The ICIU would flip this process on its head and instead its personnel would go out to the intelligence workforce to identify issues and bright spots across the community. In doing so, the ICIU might identify and institutionalize best practices, such as the manner in which personnel in my office were managed during my tenure: our performance was based on analytical outcomes rather than arbitrary production numbers. A key performance metric included our ability to form operational relationships across agencies as intelligence issues arose–in essence, taking the initiative to work across the community. My leadership created the environment for cross-functional teams and for analysis of hard problems instead of writing reports for the sake of production.
Modernizing Analysis and Operational Collaboration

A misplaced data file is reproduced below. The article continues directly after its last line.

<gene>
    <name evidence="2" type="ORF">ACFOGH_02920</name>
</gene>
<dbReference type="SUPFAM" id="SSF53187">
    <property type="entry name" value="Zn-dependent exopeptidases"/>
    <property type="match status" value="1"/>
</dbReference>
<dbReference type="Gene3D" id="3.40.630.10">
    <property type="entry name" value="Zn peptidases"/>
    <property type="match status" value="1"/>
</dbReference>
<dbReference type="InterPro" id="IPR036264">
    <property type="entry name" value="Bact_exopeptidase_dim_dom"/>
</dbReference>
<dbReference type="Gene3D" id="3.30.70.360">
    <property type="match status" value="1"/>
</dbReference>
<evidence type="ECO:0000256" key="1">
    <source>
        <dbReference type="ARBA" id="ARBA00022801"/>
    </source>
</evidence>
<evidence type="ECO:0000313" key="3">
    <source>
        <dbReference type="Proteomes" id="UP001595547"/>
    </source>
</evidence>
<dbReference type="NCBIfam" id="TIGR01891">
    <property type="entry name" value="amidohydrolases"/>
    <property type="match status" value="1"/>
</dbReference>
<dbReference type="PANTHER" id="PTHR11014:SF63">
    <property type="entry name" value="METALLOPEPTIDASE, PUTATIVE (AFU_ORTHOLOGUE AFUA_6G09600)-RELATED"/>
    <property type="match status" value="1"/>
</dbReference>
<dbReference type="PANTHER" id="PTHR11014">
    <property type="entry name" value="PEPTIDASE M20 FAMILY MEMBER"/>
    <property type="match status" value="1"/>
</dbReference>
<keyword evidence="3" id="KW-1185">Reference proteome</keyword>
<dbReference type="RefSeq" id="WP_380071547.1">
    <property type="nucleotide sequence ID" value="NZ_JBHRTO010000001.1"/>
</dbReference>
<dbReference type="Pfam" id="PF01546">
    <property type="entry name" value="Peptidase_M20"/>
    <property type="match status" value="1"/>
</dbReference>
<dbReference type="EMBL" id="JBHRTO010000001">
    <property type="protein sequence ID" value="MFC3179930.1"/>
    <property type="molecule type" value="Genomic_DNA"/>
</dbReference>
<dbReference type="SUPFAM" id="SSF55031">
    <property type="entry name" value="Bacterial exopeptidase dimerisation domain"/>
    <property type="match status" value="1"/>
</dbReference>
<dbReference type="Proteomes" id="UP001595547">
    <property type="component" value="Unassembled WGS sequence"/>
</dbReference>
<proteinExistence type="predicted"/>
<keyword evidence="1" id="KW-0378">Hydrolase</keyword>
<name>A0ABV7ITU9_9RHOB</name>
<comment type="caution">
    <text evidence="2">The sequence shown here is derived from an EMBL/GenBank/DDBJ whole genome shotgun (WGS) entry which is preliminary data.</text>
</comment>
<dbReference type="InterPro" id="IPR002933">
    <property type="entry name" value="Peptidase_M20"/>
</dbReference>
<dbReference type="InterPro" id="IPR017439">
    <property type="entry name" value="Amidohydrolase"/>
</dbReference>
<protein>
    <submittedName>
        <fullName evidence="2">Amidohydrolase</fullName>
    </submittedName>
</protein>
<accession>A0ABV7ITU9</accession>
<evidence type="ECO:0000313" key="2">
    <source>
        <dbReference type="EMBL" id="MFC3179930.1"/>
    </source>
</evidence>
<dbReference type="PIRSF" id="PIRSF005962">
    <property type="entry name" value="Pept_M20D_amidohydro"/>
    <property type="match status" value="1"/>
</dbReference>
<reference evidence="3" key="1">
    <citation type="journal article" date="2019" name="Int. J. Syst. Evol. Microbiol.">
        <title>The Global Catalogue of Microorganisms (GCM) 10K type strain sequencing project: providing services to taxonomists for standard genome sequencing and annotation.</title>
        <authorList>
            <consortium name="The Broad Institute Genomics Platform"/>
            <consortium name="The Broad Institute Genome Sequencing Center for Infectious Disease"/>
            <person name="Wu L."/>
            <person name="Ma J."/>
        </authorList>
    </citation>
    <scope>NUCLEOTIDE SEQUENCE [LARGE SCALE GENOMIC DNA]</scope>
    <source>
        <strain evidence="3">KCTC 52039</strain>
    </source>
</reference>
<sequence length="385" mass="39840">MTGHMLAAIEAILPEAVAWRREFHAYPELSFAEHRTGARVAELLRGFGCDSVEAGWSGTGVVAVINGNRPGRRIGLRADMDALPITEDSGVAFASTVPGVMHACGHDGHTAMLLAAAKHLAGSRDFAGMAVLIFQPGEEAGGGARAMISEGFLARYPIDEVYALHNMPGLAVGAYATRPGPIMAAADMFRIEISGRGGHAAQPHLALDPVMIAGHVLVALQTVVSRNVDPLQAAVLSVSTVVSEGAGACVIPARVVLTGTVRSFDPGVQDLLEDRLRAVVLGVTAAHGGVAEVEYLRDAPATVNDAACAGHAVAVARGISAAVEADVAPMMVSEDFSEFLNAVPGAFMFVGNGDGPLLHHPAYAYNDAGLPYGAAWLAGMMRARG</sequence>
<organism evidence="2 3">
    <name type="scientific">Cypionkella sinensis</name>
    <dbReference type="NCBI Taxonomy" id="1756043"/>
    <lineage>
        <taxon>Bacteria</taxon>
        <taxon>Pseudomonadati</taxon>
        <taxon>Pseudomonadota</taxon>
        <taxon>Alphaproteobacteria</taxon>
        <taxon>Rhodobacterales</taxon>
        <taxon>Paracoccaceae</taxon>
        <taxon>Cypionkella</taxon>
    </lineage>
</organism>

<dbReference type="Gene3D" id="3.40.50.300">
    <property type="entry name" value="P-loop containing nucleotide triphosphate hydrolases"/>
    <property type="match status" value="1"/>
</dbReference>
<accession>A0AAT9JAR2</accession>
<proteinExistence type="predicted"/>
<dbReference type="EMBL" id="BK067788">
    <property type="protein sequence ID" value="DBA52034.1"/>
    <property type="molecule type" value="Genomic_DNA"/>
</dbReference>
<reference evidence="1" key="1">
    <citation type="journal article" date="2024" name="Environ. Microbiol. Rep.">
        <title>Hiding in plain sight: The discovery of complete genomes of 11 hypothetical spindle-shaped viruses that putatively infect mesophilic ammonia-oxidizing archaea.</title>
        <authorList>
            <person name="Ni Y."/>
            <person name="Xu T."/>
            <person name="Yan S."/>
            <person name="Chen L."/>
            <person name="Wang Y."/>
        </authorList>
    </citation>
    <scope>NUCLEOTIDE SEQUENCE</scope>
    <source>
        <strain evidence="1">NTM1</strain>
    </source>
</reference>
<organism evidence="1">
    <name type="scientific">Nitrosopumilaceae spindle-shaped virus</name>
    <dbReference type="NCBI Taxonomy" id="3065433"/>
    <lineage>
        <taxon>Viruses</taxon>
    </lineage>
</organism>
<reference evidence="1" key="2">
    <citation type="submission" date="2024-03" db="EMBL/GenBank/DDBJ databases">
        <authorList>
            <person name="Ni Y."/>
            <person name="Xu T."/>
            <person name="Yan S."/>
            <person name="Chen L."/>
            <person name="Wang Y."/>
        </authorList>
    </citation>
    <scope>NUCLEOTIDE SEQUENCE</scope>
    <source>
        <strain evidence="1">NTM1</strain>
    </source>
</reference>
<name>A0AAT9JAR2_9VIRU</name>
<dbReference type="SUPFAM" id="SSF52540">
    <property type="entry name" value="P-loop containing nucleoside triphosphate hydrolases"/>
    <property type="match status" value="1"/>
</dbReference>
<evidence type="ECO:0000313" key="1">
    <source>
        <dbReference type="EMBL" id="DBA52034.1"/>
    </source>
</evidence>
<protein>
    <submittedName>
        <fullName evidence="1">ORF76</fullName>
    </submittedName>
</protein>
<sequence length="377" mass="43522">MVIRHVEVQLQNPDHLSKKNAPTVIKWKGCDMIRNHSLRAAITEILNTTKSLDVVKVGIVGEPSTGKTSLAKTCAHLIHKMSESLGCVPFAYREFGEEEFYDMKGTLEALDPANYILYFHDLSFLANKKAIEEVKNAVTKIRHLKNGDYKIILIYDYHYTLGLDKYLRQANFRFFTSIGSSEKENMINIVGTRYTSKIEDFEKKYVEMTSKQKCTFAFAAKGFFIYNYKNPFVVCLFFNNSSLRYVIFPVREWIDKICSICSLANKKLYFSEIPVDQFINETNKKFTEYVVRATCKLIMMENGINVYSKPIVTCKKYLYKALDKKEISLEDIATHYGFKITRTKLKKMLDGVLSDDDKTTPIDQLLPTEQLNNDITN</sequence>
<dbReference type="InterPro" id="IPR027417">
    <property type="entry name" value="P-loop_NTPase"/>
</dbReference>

The ability to flex skill sets and create teams to meet the mission is a principle that must be embraced across the IC. Deep expertise and encouragement by leadership to collaborate through sustained communications and connections across government transforms a public servant from rule-bound to problem-solving. This is what happened in my office in the mid-2000s, resulting in a new intelligence methodology called Activity Based Intelligence.
Analytic modernization must be supported by an ecosystem that rewards outcomes and problem-solving, but this requires deliberate, sustained, and coordinated evolution. Point-to-point relationships, for example, do not scale. Here, the ICIU could work to identify and pull the appropriate policy and organizational levers to adjust organizations. Additionally, the ICIU would help to promote knowledge and skill sets, acting as a hub for innovation and information. Furthermore, the ICIU would act as an arbiter between the IC and Congress on these issues and help Congress to understand and accept innovation as a positive, rather than a threat to traditional lines of funding.